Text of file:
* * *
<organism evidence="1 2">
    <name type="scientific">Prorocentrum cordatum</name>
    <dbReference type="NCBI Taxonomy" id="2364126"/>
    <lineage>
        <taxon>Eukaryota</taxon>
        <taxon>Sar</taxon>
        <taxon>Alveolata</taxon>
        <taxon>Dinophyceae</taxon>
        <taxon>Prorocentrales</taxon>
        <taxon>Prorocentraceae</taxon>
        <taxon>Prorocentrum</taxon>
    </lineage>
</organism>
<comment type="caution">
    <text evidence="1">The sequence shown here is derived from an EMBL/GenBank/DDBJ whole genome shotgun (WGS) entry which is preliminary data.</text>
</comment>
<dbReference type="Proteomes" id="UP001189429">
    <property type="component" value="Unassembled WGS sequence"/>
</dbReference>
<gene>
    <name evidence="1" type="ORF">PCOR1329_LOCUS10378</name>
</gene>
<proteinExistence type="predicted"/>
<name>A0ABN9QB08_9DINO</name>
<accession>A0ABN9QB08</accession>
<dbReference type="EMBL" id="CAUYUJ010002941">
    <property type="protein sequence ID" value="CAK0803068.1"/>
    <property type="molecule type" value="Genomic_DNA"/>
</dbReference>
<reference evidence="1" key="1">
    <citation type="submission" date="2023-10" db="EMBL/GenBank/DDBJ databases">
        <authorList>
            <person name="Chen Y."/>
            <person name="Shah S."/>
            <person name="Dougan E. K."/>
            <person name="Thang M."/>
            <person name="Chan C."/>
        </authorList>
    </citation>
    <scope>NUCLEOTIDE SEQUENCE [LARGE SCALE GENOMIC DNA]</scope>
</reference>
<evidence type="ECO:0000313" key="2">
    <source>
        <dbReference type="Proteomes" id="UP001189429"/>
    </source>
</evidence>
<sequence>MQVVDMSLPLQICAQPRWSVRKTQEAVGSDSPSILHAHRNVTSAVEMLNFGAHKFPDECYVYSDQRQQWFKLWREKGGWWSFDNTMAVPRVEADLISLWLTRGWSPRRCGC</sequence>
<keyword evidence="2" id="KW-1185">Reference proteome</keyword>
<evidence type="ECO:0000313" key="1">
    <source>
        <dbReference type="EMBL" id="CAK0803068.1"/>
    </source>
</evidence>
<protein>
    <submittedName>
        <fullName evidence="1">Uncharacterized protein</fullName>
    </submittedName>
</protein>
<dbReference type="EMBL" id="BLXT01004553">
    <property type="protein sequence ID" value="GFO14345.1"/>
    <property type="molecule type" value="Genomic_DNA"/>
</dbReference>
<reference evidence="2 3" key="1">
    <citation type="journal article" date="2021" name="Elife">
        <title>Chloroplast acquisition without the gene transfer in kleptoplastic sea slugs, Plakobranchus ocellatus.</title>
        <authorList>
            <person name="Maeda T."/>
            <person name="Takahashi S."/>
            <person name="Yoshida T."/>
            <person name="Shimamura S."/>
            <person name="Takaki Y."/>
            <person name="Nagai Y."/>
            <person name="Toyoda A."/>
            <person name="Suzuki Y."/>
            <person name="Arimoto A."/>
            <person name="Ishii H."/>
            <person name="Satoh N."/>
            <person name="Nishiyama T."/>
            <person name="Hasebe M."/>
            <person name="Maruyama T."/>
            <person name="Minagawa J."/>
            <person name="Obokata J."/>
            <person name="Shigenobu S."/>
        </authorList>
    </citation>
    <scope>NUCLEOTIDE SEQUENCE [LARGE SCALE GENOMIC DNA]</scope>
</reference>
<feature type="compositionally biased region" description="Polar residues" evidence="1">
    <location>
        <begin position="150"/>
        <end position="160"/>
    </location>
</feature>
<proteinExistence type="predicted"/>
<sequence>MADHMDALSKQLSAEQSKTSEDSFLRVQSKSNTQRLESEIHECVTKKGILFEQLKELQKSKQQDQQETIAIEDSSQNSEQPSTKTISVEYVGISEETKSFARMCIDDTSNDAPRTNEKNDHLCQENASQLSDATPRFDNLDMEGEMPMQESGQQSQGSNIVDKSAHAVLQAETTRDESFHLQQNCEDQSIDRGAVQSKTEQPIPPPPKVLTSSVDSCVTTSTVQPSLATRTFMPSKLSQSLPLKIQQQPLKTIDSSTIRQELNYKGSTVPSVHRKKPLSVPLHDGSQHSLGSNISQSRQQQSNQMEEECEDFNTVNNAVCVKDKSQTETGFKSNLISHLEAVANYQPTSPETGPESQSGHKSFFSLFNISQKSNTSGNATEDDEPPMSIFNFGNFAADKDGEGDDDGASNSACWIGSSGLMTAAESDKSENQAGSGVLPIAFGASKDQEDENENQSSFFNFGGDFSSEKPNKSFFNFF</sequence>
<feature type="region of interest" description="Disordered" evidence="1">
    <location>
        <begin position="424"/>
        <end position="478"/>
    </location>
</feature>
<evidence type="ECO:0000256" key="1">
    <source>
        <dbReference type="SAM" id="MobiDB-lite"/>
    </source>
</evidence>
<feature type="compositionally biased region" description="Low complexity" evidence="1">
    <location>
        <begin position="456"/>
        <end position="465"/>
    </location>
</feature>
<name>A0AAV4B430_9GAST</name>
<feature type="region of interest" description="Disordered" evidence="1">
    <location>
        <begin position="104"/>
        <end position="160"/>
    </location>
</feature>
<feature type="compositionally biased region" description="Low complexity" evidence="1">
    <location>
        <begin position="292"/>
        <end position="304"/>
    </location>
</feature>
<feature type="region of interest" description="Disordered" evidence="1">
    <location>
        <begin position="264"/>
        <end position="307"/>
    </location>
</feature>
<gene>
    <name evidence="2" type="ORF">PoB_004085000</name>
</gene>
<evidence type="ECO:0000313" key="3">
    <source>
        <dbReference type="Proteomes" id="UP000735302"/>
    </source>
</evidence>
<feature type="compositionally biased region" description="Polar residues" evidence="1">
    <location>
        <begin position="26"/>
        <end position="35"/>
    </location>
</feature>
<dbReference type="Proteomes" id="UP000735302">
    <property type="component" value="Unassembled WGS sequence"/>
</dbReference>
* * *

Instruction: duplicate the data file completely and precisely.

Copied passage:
<organism evidence="1 2">
    <name type="scientific">Prorocentrum cordatum</name>
    <dbReference type="NCBI Taxonomy" id="2364126"/>
    <lineage>
        <taxon>Eukaryota</taxon>
        <taxon>Sar</taxon>
        <taxon>Alveolata</taxon>
        <taxon>Dinophyceae</taxon>
        <taxon>Prorocentrales</taxon>
        <taxon>Prorocentraceae</taxon>
        <taxon>Prorocentrum</taxon>
    </lineage>
</organism>
<comment type="caution">
    <text evidence="1">The sequence shown here is derived from an EMBL/GenBank/DDBJ whole genome shotgun (WGS) entry which is preliminary data.</text>
</comment>
<dbReference type="Proteomes" id="UP001189429">
    <property type="component" value="Unassembled WGS sequence"/>
</dbReference>
<gene>
    <name evidence="1" type="ORF">PCOR1329_LOCUS10378</name>
</gene>
<proteinExistence type="predicted"/>
<name>A0ABN9QB08_9DINO</name>
<accession>A0ABN9QB08</accession>
<dbReference type="EMBL" id="CAUYUJ010002941">
    <property type="protein sequence ID" value="CAK0803068.1"/>
    <property type="molecule type" value="Genomic_DNA"/>
</dbReference>
<reference evidence="1" key="1">
    <citation type="submission" date="2023-10" db="EMBL/GenBank/DDBJ databases">
        <authorList>
            <person name="Chen Y."/>
            <person name="Shah S."/>
            <person name="Dougan E. K."/>
            <person name="Thang M."/>
            <person name="Chan C."/>
        </authorList>
    </citation>
    <scope>NUCLEOTIDE SEQUENCE [LARGE SCALE GENOMIC DNA]</scope>
</reference>
<evidence type="ECO:0000313" key="2">
    <source>
        <dbReference type="Proteomes" id="UP001189429"/>
    </source>
</evidence>
<sequence>MQVVDMSLPLQICAQPRWSVRKTQEAVGSDSPSILHAHRNVTSAVEMLNFGAHKFPDECYVYSDQRQQWFKLWREKGGWWSFDNTMAVPRVEADLISLWLTRGWSPRRCGC</sequence>
<keyword evidence="2" id="KW-1185">Reference proteome</keyword>
<evidence type="ECO:0000313" key="1">
    <source>
        <dbReference type="EMBL" id="CAK0803068.1"/>
    </source>
</evidence>
<protein>
    <submittedName>
        <fullName evidence="1">Uncharacterized protein</fullName>
    </submittedName>
</protein>
<dbReference type="EMBL" id="BLXT01004553">
    <property type="protein sequence ID" value="GFO14345.1"/>
    <property type="molecule type" value="Genomic_DNA"/>
</dbReference>
<reference evidence="2 3" key="1">
    <citation type="journal article" date="2021" name="Elife">
        <title>Chloroplast acquisition without the gene transfer in kleptoplastic sea slugs, Plakobranchus ocellatus.</title>
        <authorList>
            <person name="Maeda T."/>
            <person name="Takahashi S."/>
            <person name="Yoshida T."/>
            <person name="Shimamura S."/>
            <person name="Takaki Y."/>
            <person name="Nagai Y."/>
            <person name="Toyoda A."/>
            <person name="Suzuki Y."/>
            <person name="Arimoto A."/>
            <person name="Ishii H."/>
            <person name="Satoh N."/>
            <person name="Nishiyama T."/>
            <person name="Hasebe M."/>
            <person name="Maruyama T."/>
            <person name="Minagawa J."/>
            <person name="Obokata J."/>
            <person name="Shigenobu S."/>
        </authorList>
    </citation>
    <scope>NUCLEOTIDE SEQUENCE [LARGE SCALE GENOMIC DNA]</scope>
</reference>
<feature type="compositionally biased region" description="Polar residues" evidence="1">
    <location>
        <begin position="150"/>
        <end position="160"/>
    </location>
</feature>
<proteinExistence type="predicted"/>
<sequence>MADHMDALSKQLSAEQSKTSEDSFLRVQSKSNTQRLESEIHECVTKKGILFEQLKELQKSKQQDQQETIAIEDSSQNSEQPSTKTISVEYVGISEETKSFARMCIDDTSNDAPRTNEKNDHLCQENASQLSDATPRFDNLDMEGEMPMQESGQQSQGSNIVDKSAHAVLQAETTRDESFHLQQNCEDQSIDRGAVQSKTEQPIPPPPKVLTSSVDSCVTTSTVQPSLATRTFMPSKLSQSLPLKIQQQPLKTIDSSTIRQELNYKGSTVPSVHRKKPLSVPLHDGSQHSLGSNISQSRQQQSNQMEEECEDFNTVNNAVCVKDKSQTETGFKSNLISHLEAVANYQPTSPETGPESQSGHKSFFSLFNISQKSNTSGNATEDDEPPMSIFNFGNFAADKDGEGDDDGASNSACWIGSSGLMTAAESDKSENQAGSGVLPIAFGASKDQEDENENQSSFFNFGGDFSSEKPNKSFFNFF</sequence>
<feature type="region of interest" description="Disordered" evidence="1">
    <location>
        <begin position="424"/>
        <end position="478"/>
    </location>
</feature>
<evidence type="ECO:0000256" key="1">
    <source>
        <dbReference type="SAM" id="MobiDB-lite"/>
    </source>
</evidence>
<feature type="compositionally biased region" description="Low complexity" evidence="1">
    <location>
        <begin position="456"/>
        <end position="465"/>
    </location>
</feature>
<name>A0AAV4B430_9GAST</name>
<feature type="region of interest" description="Disordered" evidence="1">
    <location>
        <begin position="104"/>
        <end position="160"/>
    </location>
</feature>
<feature type="compositionally biased region" description="Low complexity" evidence="1">
    <location>
        <begin position="292"/>
        <end position="304"/>
    </location>
</feature>
<feature type="region of interest" description="Disordered" evidence="1">
    <location>
        <begin position="264"/>
        <end position="307"/>
    </location>
</feature>
<gene>
    <name evidence="2" type="ORF">PoB_004085000</name>
</gene>
<evidence type="ECO:0000313" key="3">
    <source>
        <dbReference type="Proteomes" id="UP000735302"/>
    </source>
</evidence>
<feature type="compositionally biased region" description="Polar residues" evidence="1">
    <location>
        <begin position="26"/>
        <end position="35"/>
    </location>
</feature>
<dbReference type="Proteomes" id="UP000735302">
    <property type="component" value="Unassembled WGS sequence"/>
</dbReference>